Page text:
(CNN) -- The space shuttle program should have come to an end a long time ago, NASA administrator Charles Bolden told CNN in an exclusive interview Wednesday.
The 30-year program has been kept on life support because the United States has not readied another vehicle to take its place.
"What is not acceptable is the fact that the most powerful nation in the world, the United States of America, finds itself in a situation that we didn't do the proper planning to have a vehicle in place to replace shuttle when it lands its last landing," Bolden said.
NASA originally planned to retire the aging shuttle fleet last September, but mission delays have pushed that date. But once Endeavour, Atlantis and Discovery are permanently grounded, Russia's aging Soyuz capsules will ferry astronauts and cosmonauts to the space station and bring what supplies can fit in the smaller craft.
And that will have to do, perhaps throughout this decade, until commercial cargo spacecraft are available.
The last shuttle landing, according to the administrator, will not be in April when Endeavour is scheduled to fly. NASA says it wants one more mission to resupply the space station. That flight would be STS-135 this summer, using the Atlantis orbiter and designated with the acronym that stands for "Space Transportation System."
But whether NASA will have the money for the flight -- about a half a billion dollars -- is in question.
"We are budgeted for 135 and unless something disastrous happens, it's our intent to fly it," said Bolden, "It's in the authorization bill signed by the president back in November, so for me it's the law and I'm excited about it because I need it, so we plan to fly 135."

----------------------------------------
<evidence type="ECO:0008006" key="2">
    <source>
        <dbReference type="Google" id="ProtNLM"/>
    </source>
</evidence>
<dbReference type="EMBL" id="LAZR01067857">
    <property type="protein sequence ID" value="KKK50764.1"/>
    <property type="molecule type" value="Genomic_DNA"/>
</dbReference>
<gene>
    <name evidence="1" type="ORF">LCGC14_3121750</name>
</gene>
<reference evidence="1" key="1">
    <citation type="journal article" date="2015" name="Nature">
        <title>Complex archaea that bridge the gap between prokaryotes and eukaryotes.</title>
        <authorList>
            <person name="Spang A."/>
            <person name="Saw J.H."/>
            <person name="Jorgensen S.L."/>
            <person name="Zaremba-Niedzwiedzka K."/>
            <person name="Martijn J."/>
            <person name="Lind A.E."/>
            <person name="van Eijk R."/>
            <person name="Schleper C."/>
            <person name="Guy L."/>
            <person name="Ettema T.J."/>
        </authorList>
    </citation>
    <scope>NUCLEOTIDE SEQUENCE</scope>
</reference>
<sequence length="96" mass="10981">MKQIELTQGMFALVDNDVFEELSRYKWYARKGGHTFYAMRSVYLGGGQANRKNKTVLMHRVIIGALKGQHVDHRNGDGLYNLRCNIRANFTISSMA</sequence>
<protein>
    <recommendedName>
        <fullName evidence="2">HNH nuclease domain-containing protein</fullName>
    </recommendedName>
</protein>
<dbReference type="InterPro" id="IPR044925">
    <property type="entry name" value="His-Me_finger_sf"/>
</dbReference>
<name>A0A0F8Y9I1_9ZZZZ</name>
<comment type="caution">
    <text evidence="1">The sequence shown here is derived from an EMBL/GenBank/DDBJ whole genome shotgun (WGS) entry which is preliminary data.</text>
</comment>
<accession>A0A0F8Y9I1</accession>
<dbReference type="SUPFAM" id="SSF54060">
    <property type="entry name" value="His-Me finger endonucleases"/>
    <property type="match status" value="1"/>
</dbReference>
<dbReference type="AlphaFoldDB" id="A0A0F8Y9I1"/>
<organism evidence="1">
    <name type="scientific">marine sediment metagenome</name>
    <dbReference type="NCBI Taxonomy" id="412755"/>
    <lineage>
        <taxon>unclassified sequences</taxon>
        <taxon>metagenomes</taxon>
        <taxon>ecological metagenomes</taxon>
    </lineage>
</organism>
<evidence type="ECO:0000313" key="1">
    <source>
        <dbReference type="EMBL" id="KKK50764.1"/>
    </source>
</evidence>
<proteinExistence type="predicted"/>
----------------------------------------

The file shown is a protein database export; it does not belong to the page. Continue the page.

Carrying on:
That would leave three flights before the program ends.
STS-133 using Discovery sits on the launch pad ready to make its last trip into space Thursday.
In April, STS-134 with Endeavour is schedule to fly. Commanding that mission is astronaut Mark Kelly. Kelly's wife, U.S. Rep. Gabrielle Giffords, was among 19 people shot in Arizona during a political event. Giffords is going through rehabilitation in Houston as she recovers from a gunshot wound to the head.
During a news conference, Kelly said his wife would attend his launch.
"I pray that he is absolutely correct," Bolden said, "because for all in the NASA family, who have been praying with him ever since that Saturday, and all of us who love her and him, It would be just tremendous, it would be tremendous for the nation. It would give everybody a big boost."
But with those launches, the nation is seeing an end to its only means of putting humans in space. It is also seeing an end to a program that caught the public's attention nearly 30 years ago, with the launch on April 12, 1981, of the shuttle Columbia on the program's first mission.
Bolden hopes that at least two commercial space companies will emerge to transport astronauts to the International Space Station. This will allow NASA to concentrate on building a new heavy-lift rocket capable of leaving lower Earth orbit.
There had been concern whether the space agency would have enough money to develop this vehicle. Bolden said the money is there to build a vehicle that will evolve over time.
"When I say we are not going to do things the way we used to, we're not building the world's heaviest, biggest rocket right out of the chute. It's going to take us ... a decade or so to get to the point that we have the final vehicle that is going to take the first humans to Mars," said Bolden.
The White House has said it wants humans on Mars by the mid-2030s. Right now, Bolden says his priority is flying these last three shuttle missions and bringing the astronauts home safely.